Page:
Dinosaur-age Cockroaches Found Preserved in Amber
|Scientists found ancient cockroaches preserved in amber. |
(Image: © Lenka Podstrelená, Sendi et al. Gondwana Res 2020
An international team of researchers has identified two new ancient species of cockroach found in a cave in Myanmar. In their paper published in the journal Gondwana Research, the group describes their analyses of the two specimens, which were preserved in amber.
The two specimens were given the names Crenocticola svadba and Mulleriblattina bowangi and were placed in the Nocticolidae family—and both have been dated back to approximately 99 million years ago. The time frame puts them in the Cretaceous period—a time when dinosaurs were still alive.
They were discovered among amber deposits that had been removed from a mine in the Hukawng Valley, in Myanmar. The mine and its amber have been the subject of numerous studies. In this new effort, the researchers were provided with 110 tons of amber to study. Prior researchers had already dated the amber by dating volcanic rocks in the same location.
They have small eyes, for example, and small wings attached to small bodies They also have abnormally long antenna and shorter leg spines—all features that would make living in a dark cave easier.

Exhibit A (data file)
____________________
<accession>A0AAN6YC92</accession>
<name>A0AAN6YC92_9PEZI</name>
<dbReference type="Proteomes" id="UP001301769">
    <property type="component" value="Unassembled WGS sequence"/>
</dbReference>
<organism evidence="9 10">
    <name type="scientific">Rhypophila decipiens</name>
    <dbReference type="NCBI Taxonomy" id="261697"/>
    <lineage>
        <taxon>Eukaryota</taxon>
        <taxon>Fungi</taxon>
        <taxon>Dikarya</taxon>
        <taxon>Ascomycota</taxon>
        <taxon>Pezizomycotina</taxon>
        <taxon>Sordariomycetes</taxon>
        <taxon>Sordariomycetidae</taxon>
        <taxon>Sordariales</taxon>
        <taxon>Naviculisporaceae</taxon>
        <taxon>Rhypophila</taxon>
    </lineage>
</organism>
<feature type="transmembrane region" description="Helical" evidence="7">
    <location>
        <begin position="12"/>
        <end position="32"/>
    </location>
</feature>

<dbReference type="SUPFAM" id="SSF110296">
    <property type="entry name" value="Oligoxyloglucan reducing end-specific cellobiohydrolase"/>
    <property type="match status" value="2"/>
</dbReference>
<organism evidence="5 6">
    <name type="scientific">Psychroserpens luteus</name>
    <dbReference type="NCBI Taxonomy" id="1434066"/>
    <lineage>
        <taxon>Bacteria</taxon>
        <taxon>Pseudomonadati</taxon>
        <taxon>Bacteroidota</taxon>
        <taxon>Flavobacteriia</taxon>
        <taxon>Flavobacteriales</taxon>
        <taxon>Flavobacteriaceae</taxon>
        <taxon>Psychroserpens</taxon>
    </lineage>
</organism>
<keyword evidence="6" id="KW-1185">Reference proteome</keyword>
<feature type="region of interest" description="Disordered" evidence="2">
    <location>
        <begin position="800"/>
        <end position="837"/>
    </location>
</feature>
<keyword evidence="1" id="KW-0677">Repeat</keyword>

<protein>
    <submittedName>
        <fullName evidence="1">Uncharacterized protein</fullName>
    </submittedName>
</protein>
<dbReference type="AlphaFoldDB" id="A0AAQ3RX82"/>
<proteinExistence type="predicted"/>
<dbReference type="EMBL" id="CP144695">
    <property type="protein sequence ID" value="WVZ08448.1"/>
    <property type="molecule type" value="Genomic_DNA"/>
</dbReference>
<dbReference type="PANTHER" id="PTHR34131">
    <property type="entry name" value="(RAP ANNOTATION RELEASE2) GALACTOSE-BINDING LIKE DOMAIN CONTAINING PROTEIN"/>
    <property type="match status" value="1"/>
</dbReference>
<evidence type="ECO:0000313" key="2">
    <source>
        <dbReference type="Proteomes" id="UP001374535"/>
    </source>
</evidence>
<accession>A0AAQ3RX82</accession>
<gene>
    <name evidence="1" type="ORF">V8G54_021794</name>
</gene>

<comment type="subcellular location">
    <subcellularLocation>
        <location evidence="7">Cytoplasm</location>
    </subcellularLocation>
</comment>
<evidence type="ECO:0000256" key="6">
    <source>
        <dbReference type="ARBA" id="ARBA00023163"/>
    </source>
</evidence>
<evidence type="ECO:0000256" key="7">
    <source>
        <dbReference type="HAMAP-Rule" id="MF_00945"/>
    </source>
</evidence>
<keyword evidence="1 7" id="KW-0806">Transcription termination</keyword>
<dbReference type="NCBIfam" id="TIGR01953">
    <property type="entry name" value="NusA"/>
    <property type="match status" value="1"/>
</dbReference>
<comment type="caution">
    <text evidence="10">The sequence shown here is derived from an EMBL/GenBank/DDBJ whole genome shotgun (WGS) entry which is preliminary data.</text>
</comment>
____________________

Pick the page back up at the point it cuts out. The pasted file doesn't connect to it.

The researchers were not able to explain how the cockroaches came to be embedded in amber, considering they were dug from a cave. They suggest it is possible that tree roots extended into the cave and dripped resin that trapped the cockroaches, preserving them for millions of years.
They also suggest that the cockroaches may have fed on dinosaur guano in much the same way many modern cockroaches feed on droppings left by birds and bats. If that was the case, it may have helped the cockroaches migrate between caves. They note that more work is required to determine if the two new species they found survived the mass extinction that killed off the dinosaurs, and if so, whether they have modern relatives.
The above story is based on materials provided by Science X Network.